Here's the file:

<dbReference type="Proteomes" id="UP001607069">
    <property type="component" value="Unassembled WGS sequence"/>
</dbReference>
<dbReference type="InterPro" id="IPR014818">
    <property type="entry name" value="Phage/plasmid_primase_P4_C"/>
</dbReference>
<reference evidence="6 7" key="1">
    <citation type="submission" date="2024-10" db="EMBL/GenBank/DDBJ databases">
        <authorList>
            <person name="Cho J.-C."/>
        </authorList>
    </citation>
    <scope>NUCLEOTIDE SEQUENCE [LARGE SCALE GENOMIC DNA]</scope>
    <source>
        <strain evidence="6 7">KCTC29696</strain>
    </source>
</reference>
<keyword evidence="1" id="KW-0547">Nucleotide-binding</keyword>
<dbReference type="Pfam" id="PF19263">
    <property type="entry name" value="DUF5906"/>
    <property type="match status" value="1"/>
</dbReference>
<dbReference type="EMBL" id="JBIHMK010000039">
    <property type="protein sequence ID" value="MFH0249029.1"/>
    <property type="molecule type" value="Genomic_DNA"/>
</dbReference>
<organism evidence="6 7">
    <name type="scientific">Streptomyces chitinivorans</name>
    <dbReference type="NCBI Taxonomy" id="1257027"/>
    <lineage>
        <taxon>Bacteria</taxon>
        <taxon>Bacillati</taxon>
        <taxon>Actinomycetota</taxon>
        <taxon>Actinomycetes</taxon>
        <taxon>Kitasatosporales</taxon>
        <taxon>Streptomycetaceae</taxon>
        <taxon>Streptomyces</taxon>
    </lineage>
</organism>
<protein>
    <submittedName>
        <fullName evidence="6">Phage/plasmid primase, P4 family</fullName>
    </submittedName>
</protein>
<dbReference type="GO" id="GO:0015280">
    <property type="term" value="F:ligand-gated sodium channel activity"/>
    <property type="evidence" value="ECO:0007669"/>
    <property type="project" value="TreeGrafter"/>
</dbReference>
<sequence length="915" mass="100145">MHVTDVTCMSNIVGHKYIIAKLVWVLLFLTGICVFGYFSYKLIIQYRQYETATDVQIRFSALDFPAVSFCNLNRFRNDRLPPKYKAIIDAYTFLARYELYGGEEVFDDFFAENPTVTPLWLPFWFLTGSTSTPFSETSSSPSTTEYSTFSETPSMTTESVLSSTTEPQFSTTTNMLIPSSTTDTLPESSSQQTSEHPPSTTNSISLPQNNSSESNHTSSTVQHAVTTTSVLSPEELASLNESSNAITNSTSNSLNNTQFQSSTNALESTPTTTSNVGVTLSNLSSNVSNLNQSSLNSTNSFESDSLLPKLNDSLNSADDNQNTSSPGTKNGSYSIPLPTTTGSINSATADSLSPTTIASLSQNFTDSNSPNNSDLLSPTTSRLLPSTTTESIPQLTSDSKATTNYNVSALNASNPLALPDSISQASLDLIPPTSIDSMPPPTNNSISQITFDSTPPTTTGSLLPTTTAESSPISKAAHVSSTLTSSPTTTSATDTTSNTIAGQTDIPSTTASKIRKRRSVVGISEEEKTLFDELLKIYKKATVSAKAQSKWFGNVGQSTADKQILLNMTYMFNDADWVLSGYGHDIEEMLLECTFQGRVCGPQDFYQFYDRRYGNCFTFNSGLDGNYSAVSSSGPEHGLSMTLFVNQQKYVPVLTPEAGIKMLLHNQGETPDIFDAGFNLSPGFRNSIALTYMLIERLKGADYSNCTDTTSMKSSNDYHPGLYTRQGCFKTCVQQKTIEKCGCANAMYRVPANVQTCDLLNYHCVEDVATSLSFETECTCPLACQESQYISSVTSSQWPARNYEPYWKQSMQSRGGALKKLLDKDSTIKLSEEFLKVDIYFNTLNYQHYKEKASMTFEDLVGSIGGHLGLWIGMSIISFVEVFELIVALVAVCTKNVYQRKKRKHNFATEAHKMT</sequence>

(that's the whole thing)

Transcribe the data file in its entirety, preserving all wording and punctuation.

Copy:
<dbReference type="Proteomes" id="UP001607069">
    <property type="component" value="Unassembled WGS sequence"/>
</dbReference>
<dbReference type="InterPro" id="IPR014818">
    <property type="entry name" value="Phage/plasmid_primase_P4_C"/>
</dbReference>
<reference evidence="6 7" key="1">
    <citation type="submission" date="2024-10" db="EMBL/GenBank/DDBJ databases">
        <authorList>
            <person name="Cho J.-C."/>
        </authorList>
    </citation>
    <scope>NUCLEOTIDE SEQUENCE [LARGE SCALE GENOMIC DNA]</scope>
    <source>
        <strain evidence="6 7">KCTC29696</strain>
    </source>
</reference>
<keyword evidence="1" id="KW-0547">Nucleotide-binding</keyword>
<dbReference type="Pfam" id="PF19263">
    <property type="entry name" value="DUF5906"/>
    <property type="match status" value="1"/>
</dbReference>
<dbReference type="EMBL" id="JBIHMK010000039">
    <property type="protein sequence ID" value="MFH0249029.1"/>
    <property type="molecule type" value="Genomic_DNA"/>
</dbReference>
<organism evidence="6 7">
    <name type="scientific">Streptomyces chitinivorans</name>
    <dbReference type="NCBI Taxonomy" id="1257027"/>
    <lineage>
        <taxon>Bacteria</taxon>
        <taxon>Bacillati</taxon>
        <taxon>Actinomycetota</taxon>
        <taxon>Actinomycetes</taxon>
        <taxon>Kitasatosporales</taxon>
        <taxon>Streptomycetaceae</taxon>
        <taxon>Streptomyces</taxon>
    </lineage>
</organism>
<protein>
    <submittedName>
        <fullName evidence="6">Phage/plasmid primase, P4 family</fullName>
    </submittedName>
</protein>
<dbReference type="GO" id="GO:0015280">
    <property type="term" value="F:ligand-gated sodium channel activity"/>
    <property type="evidence" value="ECO:0007669"/>
    <property type="project" value="TreeGrafter"/>
</dbReference>
<sequence length="915" mass="100145">MHVTDVTCMSNIVGHKYIIAKLVWVLLFLTGICVFGYFSYKLIIQYRQYETATDVQIRFSALDFPAVSFCNLNRFRNDRLPPKYKAIIDAYTFLARYELYGGEEVFDDFFAENPTVTPLWLPFWFLTGSTSTPFSETSSSPSTTEYSTFSETPSMTTESVLSSTTEPQFSTTTNMLIPSSTTDTLPESSSQQTSEHPPSTTNSISLPQNNSSESNHTSSTVQHAVTTTSVLSPEELASLNESSNAITNSTSNSLNNTQFQSSTNALESTPTTTSNVGVTLSNLSSNVSNLNQSSLNSTNSFESDSLLPKLNDSLNSADDNQNTSSPGTKNGSYSIPLPTTTGSINSATADSLSPTTIASLSQNFTDSNSPNNSDLLSPTTSRLLPSTTTESIPQLTSDSKATTNYNVSALNASNPLALPDSISQASLDLIPPTSIDSMPPPTNNSISQITFDSTPPTTTGSLLPTTTAESSPISKAAHVSSTLTSSPTTTSATDTTSNTIAGQTDIPSTTASKIRKRRSVVGISEEEKTLFDELLKIYKKATVSAKAQSKWFGNVGQSTADKQILLNMTYMFNDADWVLSGYGHDIEEMLLECTFQGRVCGPQDFYQFYDRRYGNCFTFNSGLDGNYSAVSSSGPEHGLSMTLFVNQQKYVPVLTPEAGIKMLLHNQGETPDIFDAGFNLSPGFRNSIALTYMLIERLKGADYSNCTDTTSMKSSNDYHPGLYTRQGCFKTCVQQKTIEKCGCANAMYRVPANVQTCDLLNYHCVEDVATSLSFETECTCPLACQESQYISSVTSSQWPARNYEPYWKQSMQSRGGALKKLLDKDSTIKLSEEFLKVDIYFNTLNYQHYKEKASMTFEDLVGSIGGHLGLWIGMSIISFVEVFELIVALVAVCTKNVYQRKKRKHNFATEAHKMT</sequence>